TAMPA — When the wind stopped howling outside the house where Raquel Hernandez rode out Hurricane Irma with her frail grandmother, she calmly stepped out a side door, grabbed a small broom, and swept leaves off the driveway.
Others were surprised the storm hadn’t flushed the city away, as many experts predicted, but not Hernandez. As she swept, she recalled what an elderly friend told her when she arrived from New York 15 years ago: Tampa Bay was protected from storms. A Native American tribe blessed the area long ago to protect ancient burial grounds.
“We were spared,” Hernandez said. “This was nothing.”
Tampa Bay is one of the most vulnerable metropolitan areas in the world to a major hurricane. How did it manage to avoid another monster storm that seemed destined to strike it? Many residents here have turned to myth and junk science to explain a near-century of good fortune.
As cities to the south struggled with massive damage from winds and flooding, Tampa Bay contended primarily with power outages that lasted a few days. Its residents expressed sympathy for Irma’s victims while speaking confidently about their “perfect place,” their “sanctuary” and their “sweet spot” that hasn’t been struck by a hurricane as powerful as a Category 3 since 1921.
Irma’s eye was directly in line with Tampa and St. Petersburg — Florida’s third- and fourth-largest cities in the state’s second-most-populous region — when it left Cuba as a Category 3 hurricane. But after wreaking havoc in the Florida Keys, Naples and Miami, Irma weakened and limped to the east of Tampa Bay as a manageable Category 1.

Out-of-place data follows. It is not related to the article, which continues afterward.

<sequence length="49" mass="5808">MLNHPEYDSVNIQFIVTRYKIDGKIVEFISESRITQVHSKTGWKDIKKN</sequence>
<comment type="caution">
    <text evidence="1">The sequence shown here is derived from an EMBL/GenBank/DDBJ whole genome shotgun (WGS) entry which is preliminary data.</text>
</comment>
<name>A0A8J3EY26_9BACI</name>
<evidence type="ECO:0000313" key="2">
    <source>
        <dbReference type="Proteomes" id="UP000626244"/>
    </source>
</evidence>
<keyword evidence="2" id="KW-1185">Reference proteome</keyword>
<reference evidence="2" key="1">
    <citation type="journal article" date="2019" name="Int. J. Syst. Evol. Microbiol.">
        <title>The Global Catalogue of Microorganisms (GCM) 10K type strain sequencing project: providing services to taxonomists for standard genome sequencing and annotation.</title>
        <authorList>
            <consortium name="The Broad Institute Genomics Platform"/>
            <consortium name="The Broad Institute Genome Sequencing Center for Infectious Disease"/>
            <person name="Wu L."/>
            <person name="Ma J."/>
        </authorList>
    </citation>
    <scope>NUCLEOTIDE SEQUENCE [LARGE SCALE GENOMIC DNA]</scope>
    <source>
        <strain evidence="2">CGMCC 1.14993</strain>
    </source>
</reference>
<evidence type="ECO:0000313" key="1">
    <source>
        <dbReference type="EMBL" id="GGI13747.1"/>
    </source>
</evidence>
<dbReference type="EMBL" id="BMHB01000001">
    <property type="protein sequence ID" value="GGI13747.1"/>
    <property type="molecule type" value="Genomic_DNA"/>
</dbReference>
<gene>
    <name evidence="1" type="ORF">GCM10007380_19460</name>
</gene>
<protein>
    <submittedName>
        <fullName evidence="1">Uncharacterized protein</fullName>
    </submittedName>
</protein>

Leonard McCue, who lives in the flood-prone Old Northeast community on St. Petersburg’s coast, said he’s never experienced a major hurricane in 40 years. “I’m convinced that geographically we’re incapable of being hit with a storm. It just never seems to happen,” he said.
Chris Williams, who lives in a newly purchased house off Bonita Bay, had the same thought. “I’m a skeptic. I’ve lived here 34 years, and I’ve yet to see a hurricane hit us. I think we’re in the perfect spot,” he said.
Jeanne Isacco reluctantly evacuated her St. Petersburg home, where a picture window looks out on seabirds plunging for fish in the wide blue bay. “If we get a direct hit from a hurricane coming right at us, we’d be idiots to stay here, but it just hasn’t happened,” she said. “We’ve not had an evacuation for nine years before this. We’ve had several hurricanes come through. We certainly haven’t had a catastrophe like the Florida Panhandle and other areas.”
In the West Shore area of Tampa, Hernandez only vaguely recalled what her friend said about the Native burial grounds years, completely unaware that at least some of the story is real. Tocobaga Indian mounds have been found between Safety Harbor, their ancestral home, and the Gandy area, a 15-mile stretch along the bay in Pinellas County.
The Tocobagans died out from disease and violence from Spanish conquerors in the 1500s, and it's not clear why the mounds were built, though some were for burials. It's also not clear that they blessed them for protection against hurricanes, but the story has become legend. Two days after the hurricane, the Tampa Bay Times recognized it in a story: "Did local Indian mounds save Tampa Bay from Irma's worst? Some say yes."
That belief is not shared by scientists or the area’s top politicians. In fact, they see danger in confidence based on superstition, which might make it harder to persuade residents to evacuate when a future monster hurricane approaches.